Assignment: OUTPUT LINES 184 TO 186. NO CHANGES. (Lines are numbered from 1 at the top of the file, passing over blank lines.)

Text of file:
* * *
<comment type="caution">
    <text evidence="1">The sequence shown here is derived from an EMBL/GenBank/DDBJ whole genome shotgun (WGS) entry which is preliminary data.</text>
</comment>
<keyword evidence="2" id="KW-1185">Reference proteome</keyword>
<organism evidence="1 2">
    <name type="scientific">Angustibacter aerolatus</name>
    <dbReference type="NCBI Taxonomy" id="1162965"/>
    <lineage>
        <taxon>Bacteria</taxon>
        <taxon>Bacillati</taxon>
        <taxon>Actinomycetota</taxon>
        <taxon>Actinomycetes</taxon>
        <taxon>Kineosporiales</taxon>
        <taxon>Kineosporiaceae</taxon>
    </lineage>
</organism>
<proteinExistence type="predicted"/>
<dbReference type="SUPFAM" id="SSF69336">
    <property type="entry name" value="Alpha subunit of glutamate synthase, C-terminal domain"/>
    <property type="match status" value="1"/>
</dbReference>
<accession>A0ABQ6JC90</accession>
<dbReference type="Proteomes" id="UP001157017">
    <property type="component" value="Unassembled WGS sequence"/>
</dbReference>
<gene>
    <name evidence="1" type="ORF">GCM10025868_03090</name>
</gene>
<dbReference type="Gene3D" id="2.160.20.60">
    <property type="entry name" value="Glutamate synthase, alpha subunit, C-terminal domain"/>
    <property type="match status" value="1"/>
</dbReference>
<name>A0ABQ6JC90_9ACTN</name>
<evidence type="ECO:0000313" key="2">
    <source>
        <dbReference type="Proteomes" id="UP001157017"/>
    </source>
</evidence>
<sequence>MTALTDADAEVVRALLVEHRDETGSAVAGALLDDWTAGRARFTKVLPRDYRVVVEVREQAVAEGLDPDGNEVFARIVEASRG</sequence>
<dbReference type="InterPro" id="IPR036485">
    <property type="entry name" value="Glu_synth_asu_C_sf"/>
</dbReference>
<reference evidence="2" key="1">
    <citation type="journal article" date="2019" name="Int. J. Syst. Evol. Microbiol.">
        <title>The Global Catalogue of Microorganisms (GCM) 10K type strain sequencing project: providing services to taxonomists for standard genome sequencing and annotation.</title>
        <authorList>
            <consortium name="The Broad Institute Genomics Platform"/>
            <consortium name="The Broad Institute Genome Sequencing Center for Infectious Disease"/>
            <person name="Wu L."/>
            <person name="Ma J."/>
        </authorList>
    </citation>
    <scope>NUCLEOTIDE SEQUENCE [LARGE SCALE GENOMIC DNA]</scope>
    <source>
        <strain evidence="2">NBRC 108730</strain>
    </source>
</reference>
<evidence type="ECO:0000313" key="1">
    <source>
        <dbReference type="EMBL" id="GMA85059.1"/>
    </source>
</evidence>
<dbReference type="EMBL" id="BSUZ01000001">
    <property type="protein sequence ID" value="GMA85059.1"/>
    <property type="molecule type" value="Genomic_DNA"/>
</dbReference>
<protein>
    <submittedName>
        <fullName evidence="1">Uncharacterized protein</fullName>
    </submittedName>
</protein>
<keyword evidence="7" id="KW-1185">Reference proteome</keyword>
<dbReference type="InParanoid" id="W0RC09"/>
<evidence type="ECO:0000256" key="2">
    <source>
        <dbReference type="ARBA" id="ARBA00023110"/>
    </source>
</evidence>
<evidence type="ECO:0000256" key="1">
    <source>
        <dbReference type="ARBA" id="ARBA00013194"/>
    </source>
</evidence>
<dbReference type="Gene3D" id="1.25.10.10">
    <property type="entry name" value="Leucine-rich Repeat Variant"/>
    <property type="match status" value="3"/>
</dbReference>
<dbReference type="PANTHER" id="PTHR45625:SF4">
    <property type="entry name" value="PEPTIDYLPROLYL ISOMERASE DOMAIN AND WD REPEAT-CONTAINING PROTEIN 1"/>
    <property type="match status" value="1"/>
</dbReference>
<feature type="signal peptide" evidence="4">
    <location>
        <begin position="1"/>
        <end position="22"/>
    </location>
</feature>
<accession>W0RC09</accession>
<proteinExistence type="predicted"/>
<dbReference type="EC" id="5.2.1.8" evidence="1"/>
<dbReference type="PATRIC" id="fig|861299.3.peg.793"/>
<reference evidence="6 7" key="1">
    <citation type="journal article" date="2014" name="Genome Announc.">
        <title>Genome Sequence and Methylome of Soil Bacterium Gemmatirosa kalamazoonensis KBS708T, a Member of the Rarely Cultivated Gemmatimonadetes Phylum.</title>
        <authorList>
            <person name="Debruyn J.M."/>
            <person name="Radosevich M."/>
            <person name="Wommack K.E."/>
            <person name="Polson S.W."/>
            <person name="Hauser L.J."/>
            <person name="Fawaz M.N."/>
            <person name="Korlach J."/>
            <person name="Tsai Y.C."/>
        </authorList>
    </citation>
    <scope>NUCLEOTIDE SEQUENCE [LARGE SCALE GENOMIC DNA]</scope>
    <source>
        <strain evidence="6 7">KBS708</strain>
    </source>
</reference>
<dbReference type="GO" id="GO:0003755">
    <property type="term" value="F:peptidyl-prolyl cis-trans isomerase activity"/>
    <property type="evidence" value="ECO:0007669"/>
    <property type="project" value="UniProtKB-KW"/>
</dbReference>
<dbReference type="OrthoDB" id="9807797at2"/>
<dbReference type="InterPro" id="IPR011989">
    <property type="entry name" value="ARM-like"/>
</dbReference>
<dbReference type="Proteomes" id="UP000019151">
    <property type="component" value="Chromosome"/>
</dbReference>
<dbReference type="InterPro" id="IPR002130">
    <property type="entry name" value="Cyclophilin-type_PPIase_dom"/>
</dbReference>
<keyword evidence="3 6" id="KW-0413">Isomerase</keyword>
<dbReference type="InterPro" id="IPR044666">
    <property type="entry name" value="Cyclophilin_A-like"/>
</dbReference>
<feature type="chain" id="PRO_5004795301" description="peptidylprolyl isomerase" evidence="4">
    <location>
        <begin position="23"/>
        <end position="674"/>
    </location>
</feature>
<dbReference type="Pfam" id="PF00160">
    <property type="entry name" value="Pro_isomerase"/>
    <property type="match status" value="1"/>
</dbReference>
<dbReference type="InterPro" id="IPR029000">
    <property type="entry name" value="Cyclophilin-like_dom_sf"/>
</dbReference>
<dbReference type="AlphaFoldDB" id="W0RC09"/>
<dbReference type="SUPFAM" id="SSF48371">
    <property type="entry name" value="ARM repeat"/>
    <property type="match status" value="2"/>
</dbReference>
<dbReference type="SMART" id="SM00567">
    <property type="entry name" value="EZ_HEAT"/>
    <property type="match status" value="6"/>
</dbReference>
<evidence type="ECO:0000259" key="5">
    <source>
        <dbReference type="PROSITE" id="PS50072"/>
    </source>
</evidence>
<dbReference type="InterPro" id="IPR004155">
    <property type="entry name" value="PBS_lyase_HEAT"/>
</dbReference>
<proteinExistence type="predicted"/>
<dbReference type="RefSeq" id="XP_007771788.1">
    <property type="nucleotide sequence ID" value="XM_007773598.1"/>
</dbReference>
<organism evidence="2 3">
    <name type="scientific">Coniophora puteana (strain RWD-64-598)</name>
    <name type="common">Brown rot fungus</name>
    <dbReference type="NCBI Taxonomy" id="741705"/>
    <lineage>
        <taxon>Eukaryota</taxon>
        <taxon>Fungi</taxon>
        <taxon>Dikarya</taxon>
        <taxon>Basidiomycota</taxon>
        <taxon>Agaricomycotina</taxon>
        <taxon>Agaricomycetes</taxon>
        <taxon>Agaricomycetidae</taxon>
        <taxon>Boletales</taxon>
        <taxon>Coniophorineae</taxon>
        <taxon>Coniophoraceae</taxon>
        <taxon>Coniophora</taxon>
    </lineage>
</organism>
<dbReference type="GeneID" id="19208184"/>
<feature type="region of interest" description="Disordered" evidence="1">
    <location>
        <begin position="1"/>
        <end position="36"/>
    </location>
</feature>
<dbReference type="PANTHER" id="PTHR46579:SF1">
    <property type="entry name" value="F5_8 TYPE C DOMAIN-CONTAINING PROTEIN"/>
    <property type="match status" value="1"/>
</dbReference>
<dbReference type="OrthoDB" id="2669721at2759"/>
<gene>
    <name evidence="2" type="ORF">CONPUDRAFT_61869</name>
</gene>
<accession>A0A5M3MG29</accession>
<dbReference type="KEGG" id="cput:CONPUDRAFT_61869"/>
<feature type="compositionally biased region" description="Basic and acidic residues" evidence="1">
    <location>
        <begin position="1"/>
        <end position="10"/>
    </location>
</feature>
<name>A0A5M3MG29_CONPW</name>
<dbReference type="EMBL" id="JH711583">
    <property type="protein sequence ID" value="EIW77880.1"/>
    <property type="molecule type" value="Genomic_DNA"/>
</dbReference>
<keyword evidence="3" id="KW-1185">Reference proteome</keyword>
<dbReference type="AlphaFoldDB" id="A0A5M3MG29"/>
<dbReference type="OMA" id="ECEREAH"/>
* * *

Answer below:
        <taxon>Agaricomycetes</taxon>
        <taxon>Agaricomycetidae</taxon>
        <taxon>Boletales</taxon>